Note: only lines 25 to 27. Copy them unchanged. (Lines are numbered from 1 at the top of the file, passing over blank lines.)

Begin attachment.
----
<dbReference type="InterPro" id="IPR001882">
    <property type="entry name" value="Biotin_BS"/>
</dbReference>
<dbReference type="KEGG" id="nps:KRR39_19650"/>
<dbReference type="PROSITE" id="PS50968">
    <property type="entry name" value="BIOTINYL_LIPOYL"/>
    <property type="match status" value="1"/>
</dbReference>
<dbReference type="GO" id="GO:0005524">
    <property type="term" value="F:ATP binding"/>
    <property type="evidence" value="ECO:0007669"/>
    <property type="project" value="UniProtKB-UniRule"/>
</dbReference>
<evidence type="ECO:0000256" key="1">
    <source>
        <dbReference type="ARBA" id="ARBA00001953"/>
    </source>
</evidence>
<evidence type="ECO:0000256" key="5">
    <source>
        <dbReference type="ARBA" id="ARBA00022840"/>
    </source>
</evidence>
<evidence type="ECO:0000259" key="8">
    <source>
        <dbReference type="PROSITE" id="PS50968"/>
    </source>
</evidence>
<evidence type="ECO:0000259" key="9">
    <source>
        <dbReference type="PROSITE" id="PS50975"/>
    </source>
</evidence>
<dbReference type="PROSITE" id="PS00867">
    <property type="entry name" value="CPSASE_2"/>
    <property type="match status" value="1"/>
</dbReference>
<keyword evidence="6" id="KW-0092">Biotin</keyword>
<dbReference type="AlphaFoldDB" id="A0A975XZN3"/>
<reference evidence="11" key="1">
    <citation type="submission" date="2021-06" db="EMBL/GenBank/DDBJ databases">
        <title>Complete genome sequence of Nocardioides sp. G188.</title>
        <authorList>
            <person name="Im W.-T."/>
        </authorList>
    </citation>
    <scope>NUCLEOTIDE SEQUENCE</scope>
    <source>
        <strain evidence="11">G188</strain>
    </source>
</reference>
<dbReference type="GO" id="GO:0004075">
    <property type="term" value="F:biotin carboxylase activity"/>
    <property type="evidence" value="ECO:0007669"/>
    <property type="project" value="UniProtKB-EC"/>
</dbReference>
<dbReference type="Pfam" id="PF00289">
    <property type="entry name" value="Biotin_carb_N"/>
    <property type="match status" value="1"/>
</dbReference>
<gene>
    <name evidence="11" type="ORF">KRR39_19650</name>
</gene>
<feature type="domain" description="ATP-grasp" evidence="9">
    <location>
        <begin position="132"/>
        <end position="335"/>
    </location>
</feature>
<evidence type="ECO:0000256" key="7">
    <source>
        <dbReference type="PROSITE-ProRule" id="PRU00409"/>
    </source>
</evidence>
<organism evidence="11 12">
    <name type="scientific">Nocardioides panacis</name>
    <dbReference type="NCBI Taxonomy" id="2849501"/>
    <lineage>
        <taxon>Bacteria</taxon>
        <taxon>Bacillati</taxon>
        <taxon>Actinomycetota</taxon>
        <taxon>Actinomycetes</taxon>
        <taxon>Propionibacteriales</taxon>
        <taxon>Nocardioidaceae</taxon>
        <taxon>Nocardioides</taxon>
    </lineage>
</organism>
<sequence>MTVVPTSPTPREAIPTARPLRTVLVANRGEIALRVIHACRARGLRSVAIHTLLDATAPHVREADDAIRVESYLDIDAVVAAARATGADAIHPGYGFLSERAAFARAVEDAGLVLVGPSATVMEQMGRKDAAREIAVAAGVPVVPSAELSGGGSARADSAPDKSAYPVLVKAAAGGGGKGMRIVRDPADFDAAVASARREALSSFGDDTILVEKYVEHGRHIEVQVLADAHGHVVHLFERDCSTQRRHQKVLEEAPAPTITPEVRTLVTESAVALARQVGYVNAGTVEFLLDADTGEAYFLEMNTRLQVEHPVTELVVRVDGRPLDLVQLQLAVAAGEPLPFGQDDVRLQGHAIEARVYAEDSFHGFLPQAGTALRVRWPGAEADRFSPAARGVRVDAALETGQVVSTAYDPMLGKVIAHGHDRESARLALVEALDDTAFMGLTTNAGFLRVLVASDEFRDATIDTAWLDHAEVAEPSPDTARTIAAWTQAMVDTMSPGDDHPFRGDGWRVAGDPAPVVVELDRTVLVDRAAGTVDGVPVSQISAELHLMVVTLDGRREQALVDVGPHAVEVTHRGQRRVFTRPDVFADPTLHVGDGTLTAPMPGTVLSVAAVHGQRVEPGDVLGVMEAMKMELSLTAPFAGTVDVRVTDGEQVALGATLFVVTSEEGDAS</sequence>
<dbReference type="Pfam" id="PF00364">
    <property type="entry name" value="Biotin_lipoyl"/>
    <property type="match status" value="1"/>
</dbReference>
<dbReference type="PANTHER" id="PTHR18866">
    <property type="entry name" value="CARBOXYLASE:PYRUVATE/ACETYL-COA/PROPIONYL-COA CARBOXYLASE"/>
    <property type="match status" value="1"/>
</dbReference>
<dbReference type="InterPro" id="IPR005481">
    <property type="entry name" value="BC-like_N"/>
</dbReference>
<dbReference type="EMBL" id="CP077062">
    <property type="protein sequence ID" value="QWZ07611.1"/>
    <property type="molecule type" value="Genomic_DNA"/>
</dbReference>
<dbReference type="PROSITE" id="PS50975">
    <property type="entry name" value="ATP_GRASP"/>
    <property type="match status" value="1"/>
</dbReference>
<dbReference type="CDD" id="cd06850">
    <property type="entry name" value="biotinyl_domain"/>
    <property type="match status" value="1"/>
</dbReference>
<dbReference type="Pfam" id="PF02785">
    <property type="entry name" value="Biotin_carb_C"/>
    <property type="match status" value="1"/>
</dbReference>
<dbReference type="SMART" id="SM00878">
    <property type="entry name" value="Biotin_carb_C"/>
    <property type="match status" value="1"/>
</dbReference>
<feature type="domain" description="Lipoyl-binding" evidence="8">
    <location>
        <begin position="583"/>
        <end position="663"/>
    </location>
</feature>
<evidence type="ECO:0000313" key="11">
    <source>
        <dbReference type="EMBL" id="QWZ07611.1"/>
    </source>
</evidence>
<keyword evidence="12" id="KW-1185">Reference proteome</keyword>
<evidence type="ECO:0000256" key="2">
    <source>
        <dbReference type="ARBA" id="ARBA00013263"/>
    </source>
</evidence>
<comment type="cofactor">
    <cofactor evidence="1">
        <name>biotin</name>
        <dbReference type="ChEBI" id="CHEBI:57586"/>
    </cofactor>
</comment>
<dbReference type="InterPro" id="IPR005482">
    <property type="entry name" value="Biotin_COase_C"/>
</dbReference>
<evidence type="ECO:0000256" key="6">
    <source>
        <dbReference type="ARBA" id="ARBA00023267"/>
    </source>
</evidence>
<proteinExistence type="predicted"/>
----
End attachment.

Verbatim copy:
    <source>
        <dbReference type="PROSITE" id="PS50968"/>
    </source>